The longleaf pine forest—which inspired NewSouth young adult novelist Roger Reid in the writing of his book Longleaf—is central to the mission of a small but dedicated group of folks at The Longleaf Alliance. Their goal is to educate about the importance of the longleaf pine ecosystem.

Little known to most people, the longleaf pine forest was once very mighty. Prior to European settlement, it dominated the southeastern United States, occupying a vast 93 million acres. Greatly reduced in size today, the forest is still home to 900 plant species. A longleaf ecosystem maintained by prescribed burns is one of the most ecologically diverse in the world (riveling rain forests), and is home to some of the most rare and unique plants and animals on the North American continent.

Roger Reid’s young adult novel Longleaf, which is chock-full of such facts about the forest, has proven an invaluable aid to The Longleaf Alliance’s educational outreach program. Reid brings the forest to life, advertising its wonders and its dangers, through the eyes of two likable teenaged protagonists. Longleaf is both an important learning tool and a guaranteed gripping read for adventure lovers of all ages.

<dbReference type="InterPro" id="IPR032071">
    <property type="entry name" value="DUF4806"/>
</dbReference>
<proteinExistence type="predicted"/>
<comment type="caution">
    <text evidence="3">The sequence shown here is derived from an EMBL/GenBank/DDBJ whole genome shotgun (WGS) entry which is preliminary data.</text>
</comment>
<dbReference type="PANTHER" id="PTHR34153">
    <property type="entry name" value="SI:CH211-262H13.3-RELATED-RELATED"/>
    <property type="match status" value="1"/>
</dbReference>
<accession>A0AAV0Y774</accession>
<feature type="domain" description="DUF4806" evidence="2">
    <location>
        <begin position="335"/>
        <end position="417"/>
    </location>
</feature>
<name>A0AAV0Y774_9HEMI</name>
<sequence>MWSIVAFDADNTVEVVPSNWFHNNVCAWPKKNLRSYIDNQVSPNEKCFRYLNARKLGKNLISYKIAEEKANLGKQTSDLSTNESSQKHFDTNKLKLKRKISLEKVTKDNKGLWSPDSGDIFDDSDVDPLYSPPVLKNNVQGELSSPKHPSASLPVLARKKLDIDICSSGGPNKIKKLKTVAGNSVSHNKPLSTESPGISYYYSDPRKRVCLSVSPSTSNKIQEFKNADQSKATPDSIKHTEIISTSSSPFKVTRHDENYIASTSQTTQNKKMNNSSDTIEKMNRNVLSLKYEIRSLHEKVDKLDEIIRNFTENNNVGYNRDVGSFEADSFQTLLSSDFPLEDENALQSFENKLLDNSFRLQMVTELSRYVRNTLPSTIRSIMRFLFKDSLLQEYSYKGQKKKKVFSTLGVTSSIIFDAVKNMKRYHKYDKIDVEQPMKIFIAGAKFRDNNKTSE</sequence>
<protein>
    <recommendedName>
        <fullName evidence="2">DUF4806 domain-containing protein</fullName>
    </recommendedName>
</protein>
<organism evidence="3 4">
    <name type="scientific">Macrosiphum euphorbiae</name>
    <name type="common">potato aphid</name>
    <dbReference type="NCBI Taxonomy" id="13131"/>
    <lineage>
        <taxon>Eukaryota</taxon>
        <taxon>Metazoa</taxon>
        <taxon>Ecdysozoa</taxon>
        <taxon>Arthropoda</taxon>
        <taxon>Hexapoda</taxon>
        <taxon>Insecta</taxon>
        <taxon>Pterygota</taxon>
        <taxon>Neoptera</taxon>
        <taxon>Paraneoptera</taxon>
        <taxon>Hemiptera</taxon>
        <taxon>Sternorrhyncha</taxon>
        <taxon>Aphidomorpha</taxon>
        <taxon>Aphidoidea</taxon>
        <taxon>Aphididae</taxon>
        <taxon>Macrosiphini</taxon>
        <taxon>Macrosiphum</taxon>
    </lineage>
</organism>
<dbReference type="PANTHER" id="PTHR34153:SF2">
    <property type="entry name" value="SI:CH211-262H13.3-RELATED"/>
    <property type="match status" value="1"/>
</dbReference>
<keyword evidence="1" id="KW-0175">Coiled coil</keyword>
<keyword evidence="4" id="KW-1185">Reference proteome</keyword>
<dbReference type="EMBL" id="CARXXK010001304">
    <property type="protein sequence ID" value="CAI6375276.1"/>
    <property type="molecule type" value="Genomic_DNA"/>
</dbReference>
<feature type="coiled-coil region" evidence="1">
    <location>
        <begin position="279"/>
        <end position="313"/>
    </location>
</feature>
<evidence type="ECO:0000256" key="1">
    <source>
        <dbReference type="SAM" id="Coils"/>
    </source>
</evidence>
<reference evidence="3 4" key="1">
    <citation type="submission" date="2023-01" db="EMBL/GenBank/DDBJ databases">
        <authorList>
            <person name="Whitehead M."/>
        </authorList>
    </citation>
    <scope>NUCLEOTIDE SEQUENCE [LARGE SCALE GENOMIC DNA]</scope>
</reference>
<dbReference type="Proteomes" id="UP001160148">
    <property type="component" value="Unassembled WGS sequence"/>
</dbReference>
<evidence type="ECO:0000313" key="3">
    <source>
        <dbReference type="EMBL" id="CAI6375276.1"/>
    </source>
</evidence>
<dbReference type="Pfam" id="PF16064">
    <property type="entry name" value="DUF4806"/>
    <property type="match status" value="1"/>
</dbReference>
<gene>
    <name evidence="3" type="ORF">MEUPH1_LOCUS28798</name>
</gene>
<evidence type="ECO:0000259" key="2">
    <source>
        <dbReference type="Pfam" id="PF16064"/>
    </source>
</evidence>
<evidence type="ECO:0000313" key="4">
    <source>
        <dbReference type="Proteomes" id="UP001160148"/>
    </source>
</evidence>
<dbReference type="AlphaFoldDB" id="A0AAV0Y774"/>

Presentations by Roger and Longleaf Alliance educators to schools in Alabama and Louisiana have been made possible by the donations of generous sponsors. Now, in order to make these programs available to schools in Mississippi and Florida, as well as additional schools in Alabama, The Longleaf Alliance is seeking new sponsors to cover travel costs and the distribution of materials. Invitations for Reid and Longleaf Alliance staff to visit schools in these states have already been issued; sponsor funding is needed to assure that these visits can be made. Mark Hainds, Research Coordinator, says, “We’re really going to educate a whole generation about the longleaf ecosystem if we can find enough support to cover our costs and get into the classrooms.”

Download a Longleaf Forest Fact Sheet.

Anyone who would like to sponsor distribution of Longleaf can contact Mark Hainds of The Longleaf Alliance at 334-427-1029.

NewSouth Books’s promise to Kathryn Tucker Windham on reprinting Ernest’s Gift

Friday, May 14th, 2010 by Lisa Harrison

NewSouth Books made a promise to Alabama’s beloved storyteller Kathryn Tucker Windham. We promised we would do everything we could to make book lovers and librarians and bookstores and educators aware that her illustrated children’s book, Ernest’s Gift, was back in print. This charming and poignant volume, for readers ages 6-10, tells a very special Alabama story. And we want you to know that this delightful book is once again available for purchase.

Harper Lee calls Ernest’s Gift “a superb story!” And Fannie Flagg praises it as a “simple, yet powerful tale of a young Southern boy whose love for books guided him through difficult times of rejection into a life of love and forgiveness.” Mrs. Windham herself suggests that Ernest’s Gift is a small but important slice of local history.